How Fundamental Movement Skills are framed to offer policy 'solutions'

Year: 2017

Author: Jones, Tamra

Type of paper: Abstract refereed

Abstract:
Fundamental Movement Skills have been named in the Australian Curriculum: Health and Physical Education (AC:HPE), suggestive they are regarded as 'official knowledge' (Ball, 1997). The discourses that are drawn on in AC: HPE, to describe Fundamental Movement Skills, shape how we think about these skills. These discourses also work to frame particular problematisations for which Fundamental Movement Skills are constructed as a solution.

Significantly, there has been little analysis of problem constructions and the related positioning of Fundamental Movement Skills in policy 'texts' (Ball, 1997). Bacchi (2009) offers a framework to interrogate texts to make visible the problem representations that underlie their production.

In this presentation I adopt a problematisation lens, to engage in text analysis. In drawing on Ball's work (1994, 1997, 2015), I attempt to move beyond what is written in a text to consider how statements are made possible and established as 'truths' (Foucault, 1972). Of specific interest is how policy shapes and drives particular discourses framing Fundamental Movement Skills. My analysis extends to how the language used in the texts constructs meaning, as well as frame problem representations associated with Fundamental Movement Skills.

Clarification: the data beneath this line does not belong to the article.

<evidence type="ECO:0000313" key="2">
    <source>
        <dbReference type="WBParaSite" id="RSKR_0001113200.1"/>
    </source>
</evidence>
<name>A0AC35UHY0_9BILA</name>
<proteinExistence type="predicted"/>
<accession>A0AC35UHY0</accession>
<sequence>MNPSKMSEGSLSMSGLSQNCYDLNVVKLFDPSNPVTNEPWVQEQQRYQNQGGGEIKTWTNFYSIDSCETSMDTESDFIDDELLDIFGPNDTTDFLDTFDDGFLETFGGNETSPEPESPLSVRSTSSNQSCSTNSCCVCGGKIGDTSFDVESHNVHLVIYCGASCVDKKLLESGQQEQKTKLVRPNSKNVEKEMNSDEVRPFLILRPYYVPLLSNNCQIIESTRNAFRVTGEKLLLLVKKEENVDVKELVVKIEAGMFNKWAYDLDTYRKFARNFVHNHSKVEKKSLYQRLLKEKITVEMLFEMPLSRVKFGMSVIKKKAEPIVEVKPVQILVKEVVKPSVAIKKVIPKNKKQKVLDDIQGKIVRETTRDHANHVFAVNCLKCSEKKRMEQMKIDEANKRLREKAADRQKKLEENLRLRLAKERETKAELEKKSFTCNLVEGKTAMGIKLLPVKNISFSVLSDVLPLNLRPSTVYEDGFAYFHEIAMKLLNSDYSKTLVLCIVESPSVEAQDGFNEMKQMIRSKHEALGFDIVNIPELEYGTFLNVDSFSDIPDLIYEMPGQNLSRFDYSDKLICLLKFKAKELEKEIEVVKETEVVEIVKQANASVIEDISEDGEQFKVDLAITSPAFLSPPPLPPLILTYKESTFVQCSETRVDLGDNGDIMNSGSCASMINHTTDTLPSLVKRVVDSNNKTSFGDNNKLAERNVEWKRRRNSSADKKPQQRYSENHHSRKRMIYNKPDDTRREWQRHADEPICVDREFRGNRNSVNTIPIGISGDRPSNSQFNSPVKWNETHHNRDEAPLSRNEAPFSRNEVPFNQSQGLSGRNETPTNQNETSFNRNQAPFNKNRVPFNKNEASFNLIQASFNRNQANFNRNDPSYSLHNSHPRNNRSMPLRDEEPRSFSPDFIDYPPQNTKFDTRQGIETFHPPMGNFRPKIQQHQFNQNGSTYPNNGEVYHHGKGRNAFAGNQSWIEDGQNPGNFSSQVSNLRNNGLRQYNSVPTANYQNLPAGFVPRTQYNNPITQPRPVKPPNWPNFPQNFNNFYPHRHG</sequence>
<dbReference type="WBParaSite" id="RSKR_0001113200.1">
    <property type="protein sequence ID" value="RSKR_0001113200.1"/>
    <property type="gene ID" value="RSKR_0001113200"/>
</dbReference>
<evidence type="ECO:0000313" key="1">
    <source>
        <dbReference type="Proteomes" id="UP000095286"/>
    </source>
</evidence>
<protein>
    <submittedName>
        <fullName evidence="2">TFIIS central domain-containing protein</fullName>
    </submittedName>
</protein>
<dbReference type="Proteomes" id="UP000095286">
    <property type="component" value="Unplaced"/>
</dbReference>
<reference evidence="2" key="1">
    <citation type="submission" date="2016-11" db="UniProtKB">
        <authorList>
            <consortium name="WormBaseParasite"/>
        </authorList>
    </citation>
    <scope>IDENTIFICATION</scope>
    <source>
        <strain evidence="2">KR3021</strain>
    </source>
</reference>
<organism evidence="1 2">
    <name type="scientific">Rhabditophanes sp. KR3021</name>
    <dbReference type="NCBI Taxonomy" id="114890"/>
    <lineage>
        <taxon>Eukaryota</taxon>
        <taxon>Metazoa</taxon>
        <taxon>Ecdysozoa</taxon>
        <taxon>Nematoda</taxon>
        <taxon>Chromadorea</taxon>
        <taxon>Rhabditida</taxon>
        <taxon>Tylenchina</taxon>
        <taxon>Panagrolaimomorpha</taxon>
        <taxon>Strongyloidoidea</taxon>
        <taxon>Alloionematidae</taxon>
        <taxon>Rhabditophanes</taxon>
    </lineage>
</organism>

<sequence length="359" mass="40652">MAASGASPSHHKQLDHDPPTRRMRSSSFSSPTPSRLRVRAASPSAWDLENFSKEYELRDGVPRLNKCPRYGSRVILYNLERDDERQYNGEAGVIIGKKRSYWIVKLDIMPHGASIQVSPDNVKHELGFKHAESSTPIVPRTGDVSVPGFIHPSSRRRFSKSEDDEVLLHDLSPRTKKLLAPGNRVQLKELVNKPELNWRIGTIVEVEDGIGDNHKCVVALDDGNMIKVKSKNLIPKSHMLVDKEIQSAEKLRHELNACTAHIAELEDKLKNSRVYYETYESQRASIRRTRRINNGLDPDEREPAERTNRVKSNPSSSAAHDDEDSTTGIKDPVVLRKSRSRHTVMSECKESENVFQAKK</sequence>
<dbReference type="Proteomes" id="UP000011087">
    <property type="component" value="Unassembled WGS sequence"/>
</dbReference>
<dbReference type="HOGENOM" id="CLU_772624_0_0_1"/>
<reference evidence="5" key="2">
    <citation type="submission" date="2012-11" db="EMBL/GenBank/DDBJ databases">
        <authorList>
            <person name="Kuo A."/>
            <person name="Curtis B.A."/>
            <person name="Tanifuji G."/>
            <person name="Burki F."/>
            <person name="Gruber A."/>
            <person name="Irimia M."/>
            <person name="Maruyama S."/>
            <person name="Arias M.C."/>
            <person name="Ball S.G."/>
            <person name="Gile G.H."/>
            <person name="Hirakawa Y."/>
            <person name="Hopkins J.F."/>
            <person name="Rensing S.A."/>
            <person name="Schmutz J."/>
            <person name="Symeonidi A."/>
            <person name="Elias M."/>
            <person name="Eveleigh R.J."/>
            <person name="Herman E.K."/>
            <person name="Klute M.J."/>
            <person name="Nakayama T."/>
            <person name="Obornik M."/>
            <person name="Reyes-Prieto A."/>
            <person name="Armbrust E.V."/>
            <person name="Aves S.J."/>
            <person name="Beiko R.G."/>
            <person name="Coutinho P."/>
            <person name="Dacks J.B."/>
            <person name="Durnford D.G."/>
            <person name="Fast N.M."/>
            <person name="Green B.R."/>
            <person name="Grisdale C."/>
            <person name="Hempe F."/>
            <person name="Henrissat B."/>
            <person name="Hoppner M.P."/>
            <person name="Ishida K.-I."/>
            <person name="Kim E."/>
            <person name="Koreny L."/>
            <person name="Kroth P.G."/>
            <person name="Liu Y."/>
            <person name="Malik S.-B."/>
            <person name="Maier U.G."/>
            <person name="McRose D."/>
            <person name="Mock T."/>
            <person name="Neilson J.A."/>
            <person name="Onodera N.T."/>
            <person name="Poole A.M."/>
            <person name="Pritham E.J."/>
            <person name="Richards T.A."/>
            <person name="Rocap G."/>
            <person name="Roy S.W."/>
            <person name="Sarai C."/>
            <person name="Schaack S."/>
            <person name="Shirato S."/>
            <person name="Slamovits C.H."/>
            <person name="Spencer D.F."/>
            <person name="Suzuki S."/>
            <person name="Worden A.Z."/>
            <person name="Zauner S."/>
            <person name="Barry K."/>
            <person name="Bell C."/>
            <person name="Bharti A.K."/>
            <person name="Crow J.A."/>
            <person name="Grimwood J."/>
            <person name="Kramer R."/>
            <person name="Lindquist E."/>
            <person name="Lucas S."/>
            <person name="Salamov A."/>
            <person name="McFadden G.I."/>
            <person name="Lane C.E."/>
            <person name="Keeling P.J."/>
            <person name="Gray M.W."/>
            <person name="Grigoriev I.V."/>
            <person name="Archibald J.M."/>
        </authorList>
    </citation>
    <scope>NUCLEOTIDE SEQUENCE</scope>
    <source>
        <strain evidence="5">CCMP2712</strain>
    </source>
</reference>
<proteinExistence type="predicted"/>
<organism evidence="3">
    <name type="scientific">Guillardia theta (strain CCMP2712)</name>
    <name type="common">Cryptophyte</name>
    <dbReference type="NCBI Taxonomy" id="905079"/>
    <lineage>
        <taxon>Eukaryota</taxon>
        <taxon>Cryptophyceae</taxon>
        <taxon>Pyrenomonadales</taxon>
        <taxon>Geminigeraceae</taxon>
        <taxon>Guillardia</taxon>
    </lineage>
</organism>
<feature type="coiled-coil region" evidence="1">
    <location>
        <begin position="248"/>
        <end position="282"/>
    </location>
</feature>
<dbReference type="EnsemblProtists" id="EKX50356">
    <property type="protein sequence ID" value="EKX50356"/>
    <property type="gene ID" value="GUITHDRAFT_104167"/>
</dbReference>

My analysis centers on two reports namely; The Senate Standing Committee on Environment, Recreation and the Arts 'Physical and Sport Education' (1992) and The Future of Australian Sport report (2009). I will also addresses the materialization of Fundamental Movement Skills in subsequent curriculum documents specifically; The Statement and Profile in Health and Physical Education curriculum document (1994) and The Australian Curriculum: Health and Physical Education (AC:HPE).

My findings reveal a cyclic pattern between the production of government inquiry reports and the development of curriculum documents. The cycle of reports and curriculum also give rise to shifts in discourses framing Fundamental Movement Skills as solutions to problem representations. In this way my research also provides evidence of the ways thinking has changed over time.

The implications of these findings include highlighting how the use of particular language plays integral role with shaping understanding about Fundamental Movement Skills and in establishing truths about their importance. What is and is not written in texts becomes relevant and influential in shaping Fundamental Movement Skills learning outcomes possibilities in schools.

Additional significance of this research is that it offers an example of how Bacchi's (2009) 'What's the problem represented to be?' (WPR) framework provides a tool for critical text analysis work to be conducted.

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